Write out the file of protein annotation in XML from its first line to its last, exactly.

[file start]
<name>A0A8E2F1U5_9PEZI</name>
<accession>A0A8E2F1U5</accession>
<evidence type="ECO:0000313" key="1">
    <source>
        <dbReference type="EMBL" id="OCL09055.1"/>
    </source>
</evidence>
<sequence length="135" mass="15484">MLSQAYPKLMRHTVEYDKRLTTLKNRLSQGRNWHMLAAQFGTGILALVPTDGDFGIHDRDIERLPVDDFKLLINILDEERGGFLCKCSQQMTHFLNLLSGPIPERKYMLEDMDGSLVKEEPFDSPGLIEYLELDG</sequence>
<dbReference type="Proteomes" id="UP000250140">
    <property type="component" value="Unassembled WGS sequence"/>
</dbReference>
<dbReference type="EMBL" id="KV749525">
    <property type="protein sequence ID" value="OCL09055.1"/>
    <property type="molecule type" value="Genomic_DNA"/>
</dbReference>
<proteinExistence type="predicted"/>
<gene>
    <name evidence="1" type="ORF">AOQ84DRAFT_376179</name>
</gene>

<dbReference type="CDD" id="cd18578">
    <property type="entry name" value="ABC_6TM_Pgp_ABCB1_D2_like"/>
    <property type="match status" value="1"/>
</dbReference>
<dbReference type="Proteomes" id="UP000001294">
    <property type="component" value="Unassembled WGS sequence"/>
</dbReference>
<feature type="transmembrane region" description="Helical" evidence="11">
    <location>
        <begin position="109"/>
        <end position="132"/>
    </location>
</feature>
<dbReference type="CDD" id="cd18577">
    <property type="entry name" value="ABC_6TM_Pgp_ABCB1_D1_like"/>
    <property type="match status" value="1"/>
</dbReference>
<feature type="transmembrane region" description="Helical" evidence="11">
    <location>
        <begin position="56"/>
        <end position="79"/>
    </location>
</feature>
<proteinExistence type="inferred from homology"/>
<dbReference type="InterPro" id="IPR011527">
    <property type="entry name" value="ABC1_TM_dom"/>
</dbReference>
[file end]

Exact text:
<name>A0A8E2F1U5_9PEZI</name>
<accession>A0A8E2F1U5</accession>
<evidence type="ECO:0000313" key="1">
    <source>
        <dbReference type="EMBL" id="OCL09055.1"/>
    </source>
</evidence>
<sequence length="135" mass="15484">MLSQAYPKLMRHTVEYDKRLTTLKNRLSQGRNWHMLAAQFGTGILALVPTDGDFGIHDRDIERLPVDDFKLLINILDEERGGFLCKCSQQMTHFLNLLSGPIPERKYMLEDMDGSLVKEEPFDSPGLIEYLELDG</sequence>
<dbReference type="Proteomes" id="UP000250140">
    <property type="component" value="Unassembled WGS sequence"/>
</dbReference>
<dbReference type="EMBL" id="KV749525">
    <property type="protein sequence ID" value="OCL09055.1"/>
    <property type="molecule type" value="Genomic_DNA"/>
</dbReference>
<proteinExistence type="predicted"/>
<gene>
    <name evidence="1" type="ORF">AOQ84DRAFT_376179</name>
</gene>

<dbReference type="CDD" id="cd18578">
    <property type="entry name" value="ABC_6TM_Pgp_ABCB1_D2_like"/>
    <property type="match status" value="1"/>
</dbReference>
<dbReference type="Proteomes" id="UP000001294">
    <property type="component" value="Unassembled WGS sequence"/>
</dbReference>
<feature type="transmembrane region" description="Helical" evidence="11">
    <location>
        <begin position="109"/>
        <end position="132"/>
    </location>
</feature>
<dbReference type="CDD" id="cd18577">
    <property type="entry name" value="ABC_6TM_Pgp_ABCB1_D1_like"/>
    <property type="match status" value="1"/>
</dbReference>
<feature type="transmembrane region" description="Helical" evidence="11">
    <location>
        <begin position="56"/>
        <end position="79"/>
    </location>
</feature>
<proteinExistence type="inferred from homology"/>
<dbReference type="InterPro" id="IPR011527">
    <property type="entry name" value="ABC1_TM_dom"/>
</dbReference>